At the Brea Improv, comics lure laughs from deep within bellies as they follow in the footsteps of standup legends such as Ellen DeGeneres, Chris Rock, Jerry Seinfeld, and Dave Chappelle, all of whom have performed at the Improv’s chain of comedy clubs. The club's calendar schedules comedians as often as seven nights a week, alternating between big-name headliners and up-and-coming funsters who tickle funny bones with fresh material, abundant energy, and feathered reflex hammers. Comedy fans can also savor Brea Improv's recurring resident shows, such as Richard Villa's Refried Tuesdays, or Saturday night’s Slanted Comedy, one of the longest-running Asian-comedy shows in the family of Improv clubs. Audience members munch on savory appetizers, such as spinach-and-artichoke dip or fried calamari, while sipping cocktails to avoid eye contact with the giant rubber chicken sitting at the next table.
At Brea Plaza 5 Cinemas, patrons get cozy in old-school theater seats as they take in the sights and sounds of a constantly changing lineup of second-run flicks. Located within a quiet strip mall, the well-maintained theater boasts a full concession stand that opens for matinee and evening features, as well as a make-your-own soda machine. Moviegoers can also stop in for the theater’s Red Carpet Classic series, which features such flashback films such as Die Hard, The Rocky Horror Picture Show, and Citizen Kane 2: Still Raisin’ Kane.
Xtreme XD purports that its digital-theater ride operates in six dimensions. Three of these belong to the visuals, which spring out at viewers through depth-creating glasses. The rest belong to the suite of effects that jostle and excite the riders, ranging from seats that can jolt with up to 3 g's of force to systems that create the illusion of wind and light. Riders take their pick of a number of featured rides, which can include a roller coaster that speeds through haunted mines, safaris beset by stampeding elephants, and recreations of the nearly yearlong trip to Mars in real time.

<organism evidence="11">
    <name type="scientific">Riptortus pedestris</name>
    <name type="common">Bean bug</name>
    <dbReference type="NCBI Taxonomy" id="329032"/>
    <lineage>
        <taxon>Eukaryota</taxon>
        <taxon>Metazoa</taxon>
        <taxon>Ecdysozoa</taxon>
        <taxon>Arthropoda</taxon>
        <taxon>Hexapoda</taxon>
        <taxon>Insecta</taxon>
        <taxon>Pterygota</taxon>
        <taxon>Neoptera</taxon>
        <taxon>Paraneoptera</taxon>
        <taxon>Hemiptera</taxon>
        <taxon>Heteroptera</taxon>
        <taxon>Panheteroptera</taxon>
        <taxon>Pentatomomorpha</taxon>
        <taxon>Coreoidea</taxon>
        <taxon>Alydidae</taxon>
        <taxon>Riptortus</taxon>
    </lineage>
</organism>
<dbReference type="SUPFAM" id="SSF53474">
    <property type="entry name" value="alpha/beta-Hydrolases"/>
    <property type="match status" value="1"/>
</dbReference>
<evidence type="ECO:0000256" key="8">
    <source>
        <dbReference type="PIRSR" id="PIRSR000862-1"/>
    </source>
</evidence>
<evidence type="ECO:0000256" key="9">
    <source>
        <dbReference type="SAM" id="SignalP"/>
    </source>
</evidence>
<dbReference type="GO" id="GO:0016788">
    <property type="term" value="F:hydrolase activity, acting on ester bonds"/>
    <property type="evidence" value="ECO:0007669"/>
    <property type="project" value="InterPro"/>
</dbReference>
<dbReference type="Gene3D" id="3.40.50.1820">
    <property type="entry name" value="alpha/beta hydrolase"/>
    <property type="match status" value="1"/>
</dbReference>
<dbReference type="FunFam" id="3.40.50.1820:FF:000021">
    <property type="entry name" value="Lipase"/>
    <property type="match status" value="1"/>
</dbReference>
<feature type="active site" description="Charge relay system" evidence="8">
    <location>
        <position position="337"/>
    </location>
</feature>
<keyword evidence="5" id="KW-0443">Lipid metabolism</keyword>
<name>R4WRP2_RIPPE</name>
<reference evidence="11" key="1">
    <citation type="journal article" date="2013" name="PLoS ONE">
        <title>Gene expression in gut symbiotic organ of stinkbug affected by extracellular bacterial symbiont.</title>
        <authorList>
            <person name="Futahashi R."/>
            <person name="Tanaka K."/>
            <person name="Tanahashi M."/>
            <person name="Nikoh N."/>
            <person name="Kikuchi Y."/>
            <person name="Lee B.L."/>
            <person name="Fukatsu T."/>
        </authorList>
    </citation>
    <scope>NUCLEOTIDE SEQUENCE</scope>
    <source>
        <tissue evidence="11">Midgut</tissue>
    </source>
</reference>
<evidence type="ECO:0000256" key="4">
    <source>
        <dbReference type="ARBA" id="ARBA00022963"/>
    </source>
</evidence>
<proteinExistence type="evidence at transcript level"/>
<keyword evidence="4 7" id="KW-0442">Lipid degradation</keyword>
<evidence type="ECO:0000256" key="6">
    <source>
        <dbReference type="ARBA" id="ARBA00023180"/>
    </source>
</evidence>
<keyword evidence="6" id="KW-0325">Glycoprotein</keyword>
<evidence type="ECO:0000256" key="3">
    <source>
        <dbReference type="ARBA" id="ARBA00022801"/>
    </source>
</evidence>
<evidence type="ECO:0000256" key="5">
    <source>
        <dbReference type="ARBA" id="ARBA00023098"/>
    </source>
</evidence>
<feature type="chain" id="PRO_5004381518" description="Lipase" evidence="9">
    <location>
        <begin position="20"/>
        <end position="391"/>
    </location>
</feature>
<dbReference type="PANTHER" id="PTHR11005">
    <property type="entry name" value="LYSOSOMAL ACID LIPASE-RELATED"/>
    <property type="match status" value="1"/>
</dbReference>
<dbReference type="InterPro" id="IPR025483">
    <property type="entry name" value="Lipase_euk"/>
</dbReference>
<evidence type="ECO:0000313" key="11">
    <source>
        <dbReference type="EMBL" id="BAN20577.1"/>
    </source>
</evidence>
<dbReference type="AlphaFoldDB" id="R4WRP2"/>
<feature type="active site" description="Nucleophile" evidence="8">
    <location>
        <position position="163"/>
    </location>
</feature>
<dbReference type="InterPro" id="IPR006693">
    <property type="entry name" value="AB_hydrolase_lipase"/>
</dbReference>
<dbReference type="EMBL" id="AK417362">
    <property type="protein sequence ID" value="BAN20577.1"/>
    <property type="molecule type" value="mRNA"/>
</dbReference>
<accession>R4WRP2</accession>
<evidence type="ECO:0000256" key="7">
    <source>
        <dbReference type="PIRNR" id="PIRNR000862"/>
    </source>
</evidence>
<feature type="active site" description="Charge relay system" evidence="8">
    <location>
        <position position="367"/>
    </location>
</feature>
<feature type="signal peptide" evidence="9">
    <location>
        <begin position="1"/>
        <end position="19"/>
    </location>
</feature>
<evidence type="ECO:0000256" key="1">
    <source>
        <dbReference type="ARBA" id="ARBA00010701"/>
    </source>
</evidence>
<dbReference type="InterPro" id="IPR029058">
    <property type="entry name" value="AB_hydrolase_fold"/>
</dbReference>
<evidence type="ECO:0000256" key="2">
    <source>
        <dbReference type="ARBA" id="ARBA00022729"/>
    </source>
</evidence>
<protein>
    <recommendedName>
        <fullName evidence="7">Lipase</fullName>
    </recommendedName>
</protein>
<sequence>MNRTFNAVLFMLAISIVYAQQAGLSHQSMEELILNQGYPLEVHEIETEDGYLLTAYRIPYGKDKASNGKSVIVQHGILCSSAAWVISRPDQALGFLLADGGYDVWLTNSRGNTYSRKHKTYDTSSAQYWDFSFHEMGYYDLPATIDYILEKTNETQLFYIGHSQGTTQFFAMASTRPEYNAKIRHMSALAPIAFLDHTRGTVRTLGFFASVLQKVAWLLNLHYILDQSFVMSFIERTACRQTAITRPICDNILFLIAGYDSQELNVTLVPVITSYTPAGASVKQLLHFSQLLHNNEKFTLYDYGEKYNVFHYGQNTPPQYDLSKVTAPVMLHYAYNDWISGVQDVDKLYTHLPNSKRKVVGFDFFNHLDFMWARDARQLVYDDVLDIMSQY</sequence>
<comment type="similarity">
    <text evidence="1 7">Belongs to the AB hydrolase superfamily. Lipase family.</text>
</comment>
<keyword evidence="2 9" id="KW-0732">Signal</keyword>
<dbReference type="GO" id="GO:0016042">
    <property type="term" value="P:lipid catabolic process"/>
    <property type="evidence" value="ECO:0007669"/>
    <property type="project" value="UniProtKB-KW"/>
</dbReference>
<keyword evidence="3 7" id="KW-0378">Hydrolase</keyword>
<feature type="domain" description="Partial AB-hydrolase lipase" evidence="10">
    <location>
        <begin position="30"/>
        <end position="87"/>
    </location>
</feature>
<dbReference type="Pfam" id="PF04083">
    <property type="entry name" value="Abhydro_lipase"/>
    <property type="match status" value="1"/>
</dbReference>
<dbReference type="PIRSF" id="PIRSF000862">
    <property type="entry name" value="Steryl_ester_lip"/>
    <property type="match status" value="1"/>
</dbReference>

For more than a quarter century, Robyn Melanson has developed a thorough knowledge of the dance community as a performer, instructor, choreographer, and coach. As the founder and director of Stage One Dance Studio, she and her staff of dance instructors teach clients the art of kinetic expression in styles as varied as jazz, ballet, and tap. The premises feature three studios, each equipped with raised hard-rock maple floors, where students ages 3-17 hone their skills.
Starting at age four, Michelle Larson dedicated herself to Irish dance, quickly ascending the ranks from regional to world championship-level dancing. But at 21, hungry for a change of pace, she focused her energy on interior design. It didn't take long, however, for the rhythmic patter of soft shoes to lure her back like a siren song, and in 1990 she founded the Painter Larson Academy of Irish Dance. Here, she trains children in Irish dance fundamentals, such as foot placement and timing, before teaching basic dances such as the light jig. Michelle's adult students learn these skills, too, as well as group dances that culminate in a traditional Irish dogpile.